With the blessing of our present administration, we taxpayers are about to offer band-aids for all the shaky loans that are still out there. You will soon be able to refinance your old loan even if you are unemployed, and the value of the house has gone over the edge.
Our government feels that people with little or even negative equity in their homes should immediately refinance their mortgages at what are now historically low rates—the theory being that if they have been making their house payments when the rates were onerous, they deserve an opportunity to stay in their homes at the lowest rates in history.
This initiative, known as the Home Affordable Refinance Program, or HARP, hinges on lenders voluntarily writing new loans for borrowers hard-hit by declining home prices.
The HARP program is open to borrowers who have negative equity in their homes as long as they are making timely payments and their loans are now guaranteed by Fannie Mae and Freddie Mac--which back about half of all U.S. residential loans.
The Federal Housing Finance Agency, said it would relax the representations and warranties participating lenders have to abide by as part of its revamp of the program. So even the lenders who were worried that they could be forced to buy back refinanced loans if defects with the initial mortgage are found, can relax.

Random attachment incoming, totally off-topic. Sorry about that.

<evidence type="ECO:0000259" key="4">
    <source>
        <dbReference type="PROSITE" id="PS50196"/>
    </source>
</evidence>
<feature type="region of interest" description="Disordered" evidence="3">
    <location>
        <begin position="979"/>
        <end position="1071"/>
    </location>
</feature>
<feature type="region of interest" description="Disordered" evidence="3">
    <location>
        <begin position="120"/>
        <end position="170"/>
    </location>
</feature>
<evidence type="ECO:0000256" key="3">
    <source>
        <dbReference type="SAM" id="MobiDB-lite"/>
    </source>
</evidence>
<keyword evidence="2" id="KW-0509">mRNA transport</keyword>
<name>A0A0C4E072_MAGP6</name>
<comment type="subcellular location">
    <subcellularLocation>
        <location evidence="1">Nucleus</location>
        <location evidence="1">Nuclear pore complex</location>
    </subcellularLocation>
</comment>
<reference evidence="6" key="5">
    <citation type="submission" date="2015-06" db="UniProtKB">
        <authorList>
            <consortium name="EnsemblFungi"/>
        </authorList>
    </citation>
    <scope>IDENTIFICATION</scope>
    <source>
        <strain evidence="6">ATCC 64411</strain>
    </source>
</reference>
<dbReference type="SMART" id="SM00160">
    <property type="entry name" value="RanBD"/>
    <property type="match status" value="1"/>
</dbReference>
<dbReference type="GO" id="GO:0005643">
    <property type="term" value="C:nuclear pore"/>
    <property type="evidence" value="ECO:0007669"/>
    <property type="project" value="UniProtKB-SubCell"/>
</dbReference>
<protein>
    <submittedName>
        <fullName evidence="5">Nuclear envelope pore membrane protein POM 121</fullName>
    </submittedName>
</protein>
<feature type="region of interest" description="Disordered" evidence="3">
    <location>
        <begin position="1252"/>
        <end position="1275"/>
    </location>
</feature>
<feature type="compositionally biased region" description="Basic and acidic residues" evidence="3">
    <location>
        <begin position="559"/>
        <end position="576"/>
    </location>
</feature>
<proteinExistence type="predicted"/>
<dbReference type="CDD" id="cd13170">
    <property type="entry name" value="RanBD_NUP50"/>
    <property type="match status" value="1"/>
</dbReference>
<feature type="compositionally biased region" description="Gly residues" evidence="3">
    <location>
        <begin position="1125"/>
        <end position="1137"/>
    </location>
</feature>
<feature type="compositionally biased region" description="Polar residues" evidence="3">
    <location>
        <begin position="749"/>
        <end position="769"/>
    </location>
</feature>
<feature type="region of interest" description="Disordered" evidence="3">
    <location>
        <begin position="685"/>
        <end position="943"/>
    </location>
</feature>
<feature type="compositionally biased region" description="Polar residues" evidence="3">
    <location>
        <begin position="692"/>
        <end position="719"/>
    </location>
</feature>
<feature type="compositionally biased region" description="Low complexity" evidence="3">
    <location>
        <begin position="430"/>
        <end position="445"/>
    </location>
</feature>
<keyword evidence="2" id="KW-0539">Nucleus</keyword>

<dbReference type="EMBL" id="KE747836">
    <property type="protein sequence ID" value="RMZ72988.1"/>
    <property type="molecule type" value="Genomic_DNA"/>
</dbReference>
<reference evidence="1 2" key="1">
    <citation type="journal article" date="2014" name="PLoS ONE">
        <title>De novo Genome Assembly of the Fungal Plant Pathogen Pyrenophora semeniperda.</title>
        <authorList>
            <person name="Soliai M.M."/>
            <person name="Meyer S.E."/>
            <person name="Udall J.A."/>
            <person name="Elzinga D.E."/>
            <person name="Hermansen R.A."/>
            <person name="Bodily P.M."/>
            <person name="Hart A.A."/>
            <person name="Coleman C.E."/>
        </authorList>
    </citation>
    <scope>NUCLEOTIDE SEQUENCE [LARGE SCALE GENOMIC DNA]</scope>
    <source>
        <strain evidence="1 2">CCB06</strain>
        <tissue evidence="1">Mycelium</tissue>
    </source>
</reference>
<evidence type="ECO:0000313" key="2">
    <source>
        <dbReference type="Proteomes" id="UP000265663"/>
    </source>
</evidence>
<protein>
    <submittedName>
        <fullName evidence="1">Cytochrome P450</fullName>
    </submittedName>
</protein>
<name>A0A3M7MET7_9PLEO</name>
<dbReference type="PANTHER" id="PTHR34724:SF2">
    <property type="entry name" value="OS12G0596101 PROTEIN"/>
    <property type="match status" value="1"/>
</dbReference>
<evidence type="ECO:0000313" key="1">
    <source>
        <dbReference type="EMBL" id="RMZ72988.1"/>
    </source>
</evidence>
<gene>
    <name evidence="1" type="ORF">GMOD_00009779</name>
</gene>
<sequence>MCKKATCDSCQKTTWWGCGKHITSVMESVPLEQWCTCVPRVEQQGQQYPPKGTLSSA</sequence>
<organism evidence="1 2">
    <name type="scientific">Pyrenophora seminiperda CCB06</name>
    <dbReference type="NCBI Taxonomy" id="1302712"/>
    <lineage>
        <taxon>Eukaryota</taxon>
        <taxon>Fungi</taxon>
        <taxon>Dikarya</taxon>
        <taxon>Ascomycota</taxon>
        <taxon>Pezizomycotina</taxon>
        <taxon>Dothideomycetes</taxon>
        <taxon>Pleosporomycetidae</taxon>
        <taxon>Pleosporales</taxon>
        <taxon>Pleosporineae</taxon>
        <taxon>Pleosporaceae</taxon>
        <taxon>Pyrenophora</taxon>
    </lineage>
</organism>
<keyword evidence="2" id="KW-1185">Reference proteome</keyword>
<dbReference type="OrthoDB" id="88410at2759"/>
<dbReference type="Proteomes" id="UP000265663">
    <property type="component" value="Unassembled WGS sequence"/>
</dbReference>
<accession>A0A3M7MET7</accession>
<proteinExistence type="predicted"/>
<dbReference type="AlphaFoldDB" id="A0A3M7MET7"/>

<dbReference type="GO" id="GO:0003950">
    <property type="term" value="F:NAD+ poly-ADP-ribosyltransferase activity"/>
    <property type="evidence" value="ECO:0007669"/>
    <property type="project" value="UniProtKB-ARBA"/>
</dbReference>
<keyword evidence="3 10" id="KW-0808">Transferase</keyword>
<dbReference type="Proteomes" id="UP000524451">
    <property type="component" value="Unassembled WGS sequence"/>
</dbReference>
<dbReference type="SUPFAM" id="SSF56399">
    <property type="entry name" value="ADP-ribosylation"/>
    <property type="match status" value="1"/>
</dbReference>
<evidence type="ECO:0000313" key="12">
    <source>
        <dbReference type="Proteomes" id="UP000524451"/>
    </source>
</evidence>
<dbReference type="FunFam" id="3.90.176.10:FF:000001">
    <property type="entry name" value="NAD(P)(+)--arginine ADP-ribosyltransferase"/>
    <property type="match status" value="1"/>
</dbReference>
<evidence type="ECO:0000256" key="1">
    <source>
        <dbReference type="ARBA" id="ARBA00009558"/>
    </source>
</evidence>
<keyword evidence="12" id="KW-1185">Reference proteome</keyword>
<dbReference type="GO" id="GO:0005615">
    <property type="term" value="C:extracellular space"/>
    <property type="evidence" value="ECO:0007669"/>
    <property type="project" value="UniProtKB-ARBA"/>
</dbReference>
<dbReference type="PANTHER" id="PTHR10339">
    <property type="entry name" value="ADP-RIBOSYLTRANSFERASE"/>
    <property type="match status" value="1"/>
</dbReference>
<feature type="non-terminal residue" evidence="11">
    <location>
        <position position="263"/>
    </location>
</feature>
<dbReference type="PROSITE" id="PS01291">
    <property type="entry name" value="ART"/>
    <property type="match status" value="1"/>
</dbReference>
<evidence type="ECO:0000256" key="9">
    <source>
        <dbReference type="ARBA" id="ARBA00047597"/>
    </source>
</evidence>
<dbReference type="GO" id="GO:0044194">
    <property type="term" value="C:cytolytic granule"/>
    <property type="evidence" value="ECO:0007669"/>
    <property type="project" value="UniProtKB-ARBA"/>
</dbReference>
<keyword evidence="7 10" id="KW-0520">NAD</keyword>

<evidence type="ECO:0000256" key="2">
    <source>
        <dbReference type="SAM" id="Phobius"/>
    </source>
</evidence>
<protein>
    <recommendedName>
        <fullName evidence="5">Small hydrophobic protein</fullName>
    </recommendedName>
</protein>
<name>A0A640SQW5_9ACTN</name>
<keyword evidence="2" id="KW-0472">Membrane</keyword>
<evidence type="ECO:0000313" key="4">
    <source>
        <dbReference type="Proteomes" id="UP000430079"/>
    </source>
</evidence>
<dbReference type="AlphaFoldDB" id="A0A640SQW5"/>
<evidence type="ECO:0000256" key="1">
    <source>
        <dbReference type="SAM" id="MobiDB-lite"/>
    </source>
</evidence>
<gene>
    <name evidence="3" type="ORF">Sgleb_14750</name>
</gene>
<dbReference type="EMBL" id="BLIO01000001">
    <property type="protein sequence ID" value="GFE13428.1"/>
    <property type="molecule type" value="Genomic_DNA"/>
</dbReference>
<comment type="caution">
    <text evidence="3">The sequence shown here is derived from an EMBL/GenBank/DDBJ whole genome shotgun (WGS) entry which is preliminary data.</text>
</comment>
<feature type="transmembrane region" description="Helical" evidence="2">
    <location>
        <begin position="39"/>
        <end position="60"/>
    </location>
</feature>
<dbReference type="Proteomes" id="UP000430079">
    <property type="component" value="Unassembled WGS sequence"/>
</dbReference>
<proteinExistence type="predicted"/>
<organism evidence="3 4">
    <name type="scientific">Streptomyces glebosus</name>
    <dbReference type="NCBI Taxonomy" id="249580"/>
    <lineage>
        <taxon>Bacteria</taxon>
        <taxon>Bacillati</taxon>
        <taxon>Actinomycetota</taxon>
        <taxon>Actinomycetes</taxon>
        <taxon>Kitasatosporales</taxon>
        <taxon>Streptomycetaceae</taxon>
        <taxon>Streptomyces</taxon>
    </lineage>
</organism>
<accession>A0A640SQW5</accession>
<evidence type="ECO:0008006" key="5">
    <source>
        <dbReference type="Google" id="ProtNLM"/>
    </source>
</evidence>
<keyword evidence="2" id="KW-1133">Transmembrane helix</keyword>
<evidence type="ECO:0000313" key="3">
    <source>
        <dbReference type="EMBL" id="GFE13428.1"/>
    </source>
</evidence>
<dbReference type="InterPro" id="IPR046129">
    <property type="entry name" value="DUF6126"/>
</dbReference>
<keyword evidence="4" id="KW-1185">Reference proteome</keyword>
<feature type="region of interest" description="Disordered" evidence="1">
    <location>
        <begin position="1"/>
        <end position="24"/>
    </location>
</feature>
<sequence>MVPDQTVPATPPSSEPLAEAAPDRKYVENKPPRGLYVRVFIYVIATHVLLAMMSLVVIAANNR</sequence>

As part of the revamp, FHFA said it would scrap a cap that prevented borrowers whose mortgages exceed 125 percent of the value of their homes from participating in the program.
About 3.1 million loans are eligible for the program, and 894,000 borrowers have used HARP to refinance. FHFA said the changes could double that number, though that would still fall far short of the 5 million homeowners the Obama administration had hoped to reach when the program was unveiled in 2009.
In order to be eligible for the HARP program, the present loan must have been written prior to June 1, 2009 and be backed by Fannie Mar or Freddie Mac. FHA and USDA (or jumbos) are not eligible.
All homes, regardless of how “underwater” they are are eligible, there is no loan to value restriction so long as the newly written loan is a fixed rate, and of 15-30 year duration. There will likely be no appraisal since all homes (that are standing) will qualify.
Any HARP lender can refinance your home, you do not need to go to the bank or mortgage company you used originally. If you had PMI, you may still need it, but the rate will stay the same even though the principle of the loan has increased.
The conforming limit is $417,000; but there are some cities where the cap is set at $625,500. And there can be no cash out when rewriting the loan. Only rate and terms can be modified.
You can refinance more than one home, a second home or investment properties can also qualify.
While borrowers may move through the refinancing process at a faster rate under the re-tooled initiative, the breadth of the waivers on representations and warranties will largely determine the degree to which lenders and mortgage servicers are willing to make these riskier loans.
Those originating the loans have been skittish about refinancing higher-risk borrowers with the possibility a loan's government guarantees could be stripped if it sours or it is deemed defective. This is another plan from Washington—this time it's one which may actually help Americans. Seems like a long time coming, and it's not for everyone, but if you qualify get going ASAP.
Dane Hahn is a real estate professional in Florida and New Hampshire. Reach him at http://www.danesellsflorida.com/ or by email at firstname.lastname@example.org